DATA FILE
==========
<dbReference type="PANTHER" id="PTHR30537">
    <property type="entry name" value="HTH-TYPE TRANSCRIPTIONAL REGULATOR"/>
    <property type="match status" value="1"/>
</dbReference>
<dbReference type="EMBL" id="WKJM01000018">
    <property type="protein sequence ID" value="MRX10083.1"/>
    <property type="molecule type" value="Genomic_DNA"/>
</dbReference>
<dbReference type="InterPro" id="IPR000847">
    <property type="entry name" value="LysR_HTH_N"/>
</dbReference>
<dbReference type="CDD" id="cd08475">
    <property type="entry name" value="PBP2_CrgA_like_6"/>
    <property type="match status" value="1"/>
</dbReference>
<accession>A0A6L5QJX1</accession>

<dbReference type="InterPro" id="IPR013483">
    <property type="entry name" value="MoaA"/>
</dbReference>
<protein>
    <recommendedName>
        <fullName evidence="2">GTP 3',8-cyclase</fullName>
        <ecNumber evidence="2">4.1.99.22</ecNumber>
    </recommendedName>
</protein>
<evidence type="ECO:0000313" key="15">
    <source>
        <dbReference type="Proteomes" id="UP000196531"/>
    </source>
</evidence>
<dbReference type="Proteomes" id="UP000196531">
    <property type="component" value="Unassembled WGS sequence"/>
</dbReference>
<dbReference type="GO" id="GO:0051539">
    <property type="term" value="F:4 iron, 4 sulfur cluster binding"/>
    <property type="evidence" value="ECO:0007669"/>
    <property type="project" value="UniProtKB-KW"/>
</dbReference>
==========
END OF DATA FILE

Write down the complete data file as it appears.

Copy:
<dbReference type="PANTHER" id="PTHR30537">
    <property type="entry name" value="HTH-TYPE TRANSCRIPTIONAL REGULATOR"/>
    <property type="match status" value="1"/>
</dbReference>
<dbReference type="EMBL" id="WKJM01000018">
    <property type="protein sequence ID" value="MRX10083.1"/>
    <property type="molecule type" value="Genomic_DNA"/>
</dbReference>
<dbReference type="InterPro" id="IPR000847">
    <property type="entry name" value="LysR_HTH_N"/>
</dbReference>
<dbReference type="CDD" id="cd08475">
    <property type="entry name" value="PBP2_CrgA_like_6"/>
    <property type="match status" value="1"/>
</dbReference>
<accession>A0A6L5QJX1</accession>

<dbReference type="InterPro" id="IPR013483">
    <property type="entry name" value="MoaA"/>
</dbReference>
<protein>
    <recommendedName>
        <fullName evidence="2">GTP 3',8-cyclase</fullName>
        <ecNumber evidence="2">4.1.99.22</ecNumber>
    </recommendedName>
</protein>
<evidence type="ECO:0000313" key="15">
    <source>
        <dbReference type="Proteomes" id="UP000196531"/>
    </source>
</evidence>
<dbReference type="Proteomes" id="UP000196531">
    <property type="component" value="Unassembled WGS sequence"/>
</dbReference>
<dbReference type="GO" id="GO:0051539">
    <property type="term" value="F:4 iron, 4 sulfur cluster binding"/>
    <property type="evidence" value="ECO:0007669"/>
    <property type="project" value="UniProtKB-KW"/>
</dbReference>